Reference : Are digital games perceived as fun or danger? Supporting and suppressing different ga...
Scientific journals : Article
Social & behavioral sciences, psychology : Social, industrial & organizational psychology
http://hdl.handle.net/10993/6759
Are digital games perceived as fun or danger? Supporting and suppressing different game-related concepts
English
Kneer, Julia mailto [Cologne University, Germany]
Glock, Sabine mailto [University of Luxembourg > Faculty of Language and Literature, Humanities, Arts and Education (FLSHASE) > Languages, Culture, Media and Identities (LCMI) >]
Beskes, Sarah [Cologne University, Germany]
Bente, Gary mailto [Cologne University, Germany]
2012
Cyberpsychology, Behavior, and Social Networking
Mary Ann Liebert
15
604-609
Yes (verified by ORBilu)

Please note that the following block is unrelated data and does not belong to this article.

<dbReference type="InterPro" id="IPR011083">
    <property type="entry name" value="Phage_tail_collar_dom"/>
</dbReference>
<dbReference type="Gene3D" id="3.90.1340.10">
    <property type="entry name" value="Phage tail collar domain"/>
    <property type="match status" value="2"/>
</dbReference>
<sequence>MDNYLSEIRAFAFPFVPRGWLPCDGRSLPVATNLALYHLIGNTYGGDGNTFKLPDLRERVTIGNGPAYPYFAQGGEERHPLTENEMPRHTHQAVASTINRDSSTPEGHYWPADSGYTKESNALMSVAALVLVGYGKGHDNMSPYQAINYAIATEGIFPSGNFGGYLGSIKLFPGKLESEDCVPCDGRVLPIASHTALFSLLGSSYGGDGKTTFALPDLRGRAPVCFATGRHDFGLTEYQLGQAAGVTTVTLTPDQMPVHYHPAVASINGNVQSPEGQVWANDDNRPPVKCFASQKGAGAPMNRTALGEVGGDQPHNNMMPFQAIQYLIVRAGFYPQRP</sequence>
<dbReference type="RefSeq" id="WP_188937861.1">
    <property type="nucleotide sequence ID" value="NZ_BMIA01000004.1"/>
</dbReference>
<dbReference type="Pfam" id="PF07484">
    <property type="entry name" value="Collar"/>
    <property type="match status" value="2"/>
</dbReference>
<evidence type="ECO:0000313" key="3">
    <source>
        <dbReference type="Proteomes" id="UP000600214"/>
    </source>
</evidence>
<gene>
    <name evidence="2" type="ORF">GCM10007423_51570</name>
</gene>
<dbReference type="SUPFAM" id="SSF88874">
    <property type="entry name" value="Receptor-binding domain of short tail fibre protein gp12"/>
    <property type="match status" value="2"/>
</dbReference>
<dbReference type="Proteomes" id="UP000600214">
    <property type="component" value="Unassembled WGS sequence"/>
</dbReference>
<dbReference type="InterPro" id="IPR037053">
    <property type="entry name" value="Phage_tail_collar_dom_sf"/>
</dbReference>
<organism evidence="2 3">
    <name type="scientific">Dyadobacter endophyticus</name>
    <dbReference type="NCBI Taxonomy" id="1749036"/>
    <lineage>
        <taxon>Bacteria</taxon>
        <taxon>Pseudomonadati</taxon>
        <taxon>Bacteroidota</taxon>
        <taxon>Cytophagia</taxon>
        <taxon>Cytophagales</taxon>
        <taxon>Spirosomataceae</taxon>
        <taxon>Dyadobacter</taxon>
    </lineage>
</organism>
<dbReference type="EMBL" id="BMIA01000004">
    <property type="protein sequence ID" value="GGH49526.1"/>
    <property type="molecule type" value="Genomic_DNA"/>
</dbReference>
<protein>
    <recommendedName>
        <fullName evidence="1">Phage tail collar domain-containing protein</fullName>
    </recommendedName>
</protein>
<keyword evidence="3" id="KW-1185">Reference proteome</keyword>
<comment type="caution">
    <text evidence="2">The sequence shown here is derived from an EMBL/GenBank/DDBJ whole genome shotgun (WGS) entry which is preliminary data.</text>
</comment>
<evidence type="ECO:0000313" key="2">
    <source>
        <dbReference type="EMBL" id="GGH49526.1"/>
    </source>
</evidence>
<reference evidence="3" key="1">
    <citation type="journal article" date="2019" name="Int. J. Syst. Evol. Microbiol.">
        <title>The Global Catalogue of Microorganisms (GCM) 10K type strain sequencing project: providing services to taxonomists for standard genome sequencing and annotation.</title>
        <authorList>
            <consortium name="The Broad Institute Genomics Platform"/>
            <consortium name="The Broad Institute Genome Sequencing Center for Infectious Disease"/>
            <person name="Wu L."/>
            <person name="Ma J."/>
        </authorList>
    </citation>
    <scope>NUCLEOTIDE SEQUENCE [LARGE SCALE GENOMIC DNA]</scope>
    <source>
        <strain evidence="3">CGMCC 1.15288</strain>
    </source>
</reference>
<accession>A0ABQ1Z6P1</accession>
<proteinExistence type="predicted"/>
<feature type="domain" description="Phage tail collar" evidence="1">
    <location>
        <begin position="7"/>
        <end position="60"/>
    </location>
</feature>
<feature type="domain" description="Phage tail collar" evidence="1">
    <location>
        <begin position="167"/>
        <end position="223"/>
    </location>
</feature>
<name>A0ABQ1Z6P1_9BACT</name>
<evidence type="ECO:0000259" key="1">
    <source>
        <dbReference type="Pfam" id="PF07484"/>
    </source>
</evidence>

International
2152-2715
2152-2723
New Rochelle
NY
[en] Violent digital game play has repeatedly been discussed to be strongly related to aggression and emotional
instability. Thus, digital game players have to defend against these prejudices through emphasizing positive
game-related concepts such as achievement, social interaction, and immersion. We experimentally investigated
which positive- and negative-concept players and nonplayers activate when being primed with digital games.
Participants were either exposed to violent or nonviolent game content and were required to work on a lexical
decision task. Results showed that response latencies for the concept aggression and emotional instability were
faster than for neutral concepts (not associated with digital games), but slower than for the positive concepts
sociality and competition. Both players and nonplayers felt the need to defend against prejudices and emphasized
positive concepts. Neither their own gaming experience nor the game content influenced the results. Being
a part of the net generation is sufficient to suppress negative game-related concepts and to support positive
game-related concepts to protect digital games as common leisure activity among peers.
http://hdl.handle.net/10993/6759
10.1089/cyber.2012.0171

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